What to watch out for

The emotional impact faced by children might manifest itself in many ways and be caused by various habits that have become the norm during lockdown. Aarti Rajaratnam, a psychologist, says , “Before we start looking at children,we should consider the environment that has been created for them at home. A sudden change in sleep patterns, eating habits, toilet habits, children acting out and any changes in their relationship with adults might indicate underlying issues caused by the lockdown.”

Dr Ravikumar, a pediatrician, says “A sign of impact such as that of increased screen time might come across through issues with eyesight such as myopia. Other behaviours such as mood swings, temper issues, loss of attention span and binge eating have also been found in children struggling during the lockdown.”

Actionable steps

Under these difficult circumstances, the onus falls on parents to create an environment that mitigates its impact. Aarti says, “There is nothing normal about a pandemic. These are uncertain times for all. A few steps that can be taken to minimise the negative impact would entail regularising a sleep schedule for the children, teaching children to regulate their emotions and the impact of reflection, and nurturing  connection, communication and conflict resolution.”

From her experiences during the lockdown, Jayanthi reflects that there is no magic wand to wish away the impact of the pandemic and lockdown. “A few things that have worked in my home are maintaining a regular sleep cycle, looking for things to do within the house to combat boredom, setting a time limit on the use of phone and internet and finding ways for children to be involved in household chores.” Jayanthi also stresses on the impact of bonding within the family and scheduling Zoom calls with extended family and friends to help children retain a sense of connectedness with those they hold dear. 


Read more: Handling the stress of a pandemic and 24X7 parenting: Some useful tips


Devi speaks of the need for parents to lead by example. “If you want children to follow a routine, as parents, you must also follow a routine. It is important to reset expectations of children during this time. Resetting does not mean lowering expectations, but tweaking them. There is a lot of pressure on the children as it is, so parents must cut them some slack. Parents must focus on helping children find ways to interact with their friends safely and also their physical fitness.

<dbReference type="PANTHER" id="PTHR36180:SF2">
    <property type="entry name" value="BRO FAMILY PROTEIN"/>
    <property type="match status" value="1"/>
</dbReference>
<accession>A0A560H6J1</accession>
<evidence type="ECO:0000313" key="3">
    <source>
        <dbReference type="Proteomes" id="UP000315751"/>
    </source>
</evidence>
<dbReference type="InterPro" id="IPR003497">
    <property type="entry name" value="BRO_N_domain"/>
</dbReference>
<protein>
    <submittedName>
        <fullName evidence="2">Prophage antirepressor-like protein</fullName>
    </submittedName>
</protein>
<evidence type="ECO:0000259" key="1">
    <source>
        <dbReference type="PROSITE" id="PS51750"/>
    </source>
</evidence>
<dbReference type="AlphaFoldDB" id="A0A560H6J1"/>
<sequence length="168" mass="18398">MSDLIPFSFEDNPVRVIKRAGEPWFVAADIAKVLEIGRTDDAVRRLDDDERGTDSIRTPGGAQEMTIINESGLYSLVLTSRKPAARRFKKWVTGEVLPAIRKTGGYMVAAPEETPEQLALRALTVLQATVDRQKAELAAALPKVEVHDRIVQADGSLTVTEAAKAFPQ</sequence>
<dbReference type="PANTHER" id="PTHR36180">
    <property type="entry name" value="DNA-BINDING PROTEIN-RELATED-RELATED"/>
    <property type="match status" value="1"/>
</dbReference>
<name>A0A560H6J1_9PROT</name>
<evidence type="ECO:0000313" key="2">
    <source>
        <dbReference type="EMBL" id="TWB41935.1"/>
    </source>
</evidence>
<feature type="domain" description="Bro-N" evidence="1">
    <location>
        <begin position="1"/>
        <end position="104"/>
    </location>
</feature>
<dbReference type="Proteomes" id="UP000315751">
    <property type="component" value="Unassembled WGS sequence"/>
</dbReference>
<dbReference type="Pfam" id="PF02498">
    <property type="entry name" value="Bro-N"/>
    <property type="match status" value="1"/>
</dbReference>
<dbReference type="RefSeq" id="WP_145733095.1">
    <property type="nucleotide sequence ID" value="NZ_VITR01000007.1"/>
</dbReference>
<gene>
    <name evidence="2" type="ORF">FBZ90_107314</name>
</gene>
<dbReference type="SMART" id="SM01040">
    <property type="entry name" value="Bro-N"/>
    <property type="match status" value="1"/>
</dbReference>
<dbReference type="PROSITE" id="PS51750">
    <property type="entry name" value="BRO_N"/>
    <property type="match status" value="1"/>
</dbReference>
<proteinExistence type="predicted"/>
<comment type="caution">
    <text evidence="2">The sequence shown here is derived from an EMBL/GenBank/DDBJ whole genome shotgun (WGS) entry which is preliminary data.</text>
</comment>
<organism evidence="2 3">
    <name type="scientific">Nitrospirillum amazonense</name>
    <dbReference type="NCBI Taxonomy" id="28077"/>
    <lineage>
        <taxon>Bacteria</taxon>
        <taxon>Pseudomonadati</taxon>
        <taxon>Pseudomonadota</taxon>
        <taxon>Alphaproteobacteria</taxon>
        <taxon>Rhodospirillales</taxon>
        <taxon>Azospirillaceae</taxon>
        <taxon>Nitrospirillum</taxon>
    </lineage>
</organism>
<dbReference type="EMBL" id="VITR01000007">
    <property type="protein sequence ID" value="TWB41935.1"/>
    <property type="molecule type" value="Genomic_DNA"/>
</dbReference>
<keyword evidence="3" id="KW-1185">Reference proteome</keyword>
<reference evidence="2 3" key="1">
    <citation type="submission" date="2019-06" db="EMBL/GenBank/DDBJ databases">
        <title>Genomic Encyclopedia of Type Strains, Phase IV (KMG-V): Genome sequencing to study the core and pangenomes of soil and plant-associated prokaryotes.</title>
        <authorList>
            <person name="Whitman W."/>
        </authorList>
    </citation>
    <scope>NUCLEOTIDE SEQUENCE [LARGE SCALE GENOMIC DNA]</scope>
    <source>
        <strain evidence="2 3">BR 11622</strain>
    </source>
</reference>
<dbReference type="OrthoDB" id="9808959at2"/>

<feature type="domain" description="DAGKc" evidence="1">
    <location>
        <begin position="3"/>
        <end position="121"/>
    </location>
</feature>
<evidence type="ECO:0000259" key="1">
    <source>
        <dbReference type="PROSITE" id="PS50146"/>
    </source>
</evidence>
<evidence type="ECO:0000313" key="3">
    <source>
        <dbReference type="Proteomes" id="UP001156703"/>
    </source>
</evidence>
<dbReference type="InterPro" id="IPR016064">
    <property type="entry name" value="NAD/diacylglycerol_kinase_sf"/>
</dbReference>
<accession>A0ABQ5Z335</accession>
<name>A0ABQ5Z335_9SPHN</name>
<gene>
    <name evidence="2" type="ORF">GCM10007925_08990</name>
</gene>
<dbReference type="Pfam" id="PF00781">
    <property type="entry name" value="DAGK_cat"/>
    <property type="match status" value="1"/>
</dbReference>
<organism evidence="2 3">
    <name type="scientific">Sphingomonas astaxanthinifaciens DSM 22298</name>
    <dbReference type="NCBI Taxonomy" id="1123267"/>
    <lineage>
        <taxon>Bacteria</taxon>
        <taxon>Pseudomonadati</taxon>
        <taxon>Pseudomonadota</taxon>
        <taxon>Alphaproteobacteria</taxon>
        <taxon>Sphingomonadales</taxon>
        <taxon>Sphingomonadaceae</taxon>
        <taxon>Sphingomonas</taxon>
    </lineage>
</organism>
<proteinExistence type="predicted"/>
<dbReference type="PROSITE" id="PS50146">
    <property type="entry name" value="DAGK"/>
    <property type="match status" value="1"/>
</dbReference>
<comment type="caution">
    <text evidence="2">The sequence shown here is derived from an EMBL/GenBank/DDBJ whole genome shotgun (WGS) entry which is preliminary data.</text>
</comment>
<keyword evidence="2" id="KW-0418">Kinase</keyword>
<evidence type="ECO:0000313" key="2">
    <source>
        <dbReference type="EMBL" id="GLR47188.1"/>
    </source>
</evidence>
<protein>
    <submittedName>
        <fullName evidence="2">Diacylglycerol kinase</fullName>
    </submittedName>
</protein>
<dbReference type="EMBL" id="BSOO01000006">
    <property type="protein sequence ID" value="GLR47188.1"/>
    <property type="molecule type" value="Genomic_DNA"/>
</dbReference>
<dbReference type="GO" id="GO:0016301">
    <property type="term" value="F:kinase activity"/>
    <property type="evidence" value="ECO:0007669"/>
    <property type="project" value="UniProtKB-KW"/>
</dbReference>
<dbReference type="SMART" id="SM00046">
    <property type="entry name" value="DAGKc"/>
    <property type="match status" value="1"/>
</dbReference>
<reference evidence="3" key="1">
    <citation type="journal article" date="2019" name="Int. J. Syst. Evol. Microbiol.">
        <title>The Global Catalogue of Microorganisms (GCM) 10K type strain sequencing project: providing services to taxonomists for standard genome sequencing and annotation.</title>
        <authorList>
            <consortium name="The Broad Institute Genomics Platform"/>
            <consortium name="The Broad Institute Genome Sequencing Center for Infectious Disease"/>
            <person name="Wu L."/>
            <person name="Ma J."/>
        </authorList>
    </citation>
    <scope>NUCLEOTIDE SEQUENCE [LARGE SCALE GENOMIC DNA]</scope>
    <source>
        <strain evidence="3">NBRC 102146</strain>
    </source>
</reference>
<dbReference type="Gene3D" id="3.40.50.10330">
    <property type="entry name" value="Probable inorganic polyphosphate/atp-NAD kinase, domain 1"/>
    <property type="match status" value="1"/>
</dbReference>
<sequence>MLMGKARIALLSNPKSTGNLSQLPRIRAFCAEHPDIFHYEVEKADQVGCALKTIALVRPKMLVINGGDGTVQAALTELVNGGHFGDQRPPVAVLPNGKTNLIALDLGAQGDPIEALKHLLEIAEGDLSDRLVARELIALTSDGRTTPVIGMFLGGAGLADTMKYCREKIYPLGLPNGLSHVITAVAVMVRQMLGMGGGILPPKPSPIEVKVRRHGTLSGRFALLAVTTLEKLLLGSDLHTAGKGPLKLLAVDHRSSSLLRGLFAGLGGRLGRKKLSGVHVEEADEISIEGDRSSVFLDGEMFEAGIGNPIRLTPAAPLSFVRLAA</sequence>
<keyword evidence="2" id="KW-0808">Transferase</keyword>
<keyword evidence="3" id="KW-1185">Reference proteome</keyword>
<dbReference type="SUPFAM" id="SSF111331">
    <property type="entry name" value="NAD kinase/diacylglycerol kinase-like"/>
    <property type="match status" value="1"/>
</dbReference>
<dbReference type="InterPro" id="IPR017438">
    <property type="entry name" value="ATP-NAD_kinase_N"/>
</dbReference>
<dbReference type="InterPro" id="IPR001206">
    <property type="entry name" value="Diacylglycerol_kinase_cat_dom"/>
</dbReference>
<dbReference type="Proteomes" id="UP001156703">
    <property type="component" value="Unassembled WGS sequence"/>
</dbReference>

Dr Ravikamar says, “Sound sleep, good physical activity, good eating habits and trying to minimize screen time wherever possible is vital for the wellbeing of children. There can be activities done in the open, in well-ventilated spaces away from people, such as walking, cycling or badminton. Being in natural light is also important at this time.”

Andrew feels that the role of communities in looking out for children is even more crucial now than before, especially for those from the lower economic spectrum. “The community can come together to help  children by having them learn together under safe conditions. Others can help those in the lower economic strata by paying them promptly if you use their services and by helping children connect with each other online whenever possible.”

On helping children deal with grief during the pandemic, Aarti says, “ Compassionate empathy is the need of the hour, sitting together and working with them is the solution. Getting children to connect with memories and experiences, and talking about grief is important. Grief will be processed through life, it is not something that can be switched off. Children must not be rushed through grief. Adults must make space for them to experience and work through grief, instead of giving them toxic positivity.”

Watch the full discussion here:

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About Aruna Natarajan 156 Articles
Aruna is a staff reporter at Citizen Matters Chennai. Apart from writing, she enjoys watching football. She tweets at Aruna_n29.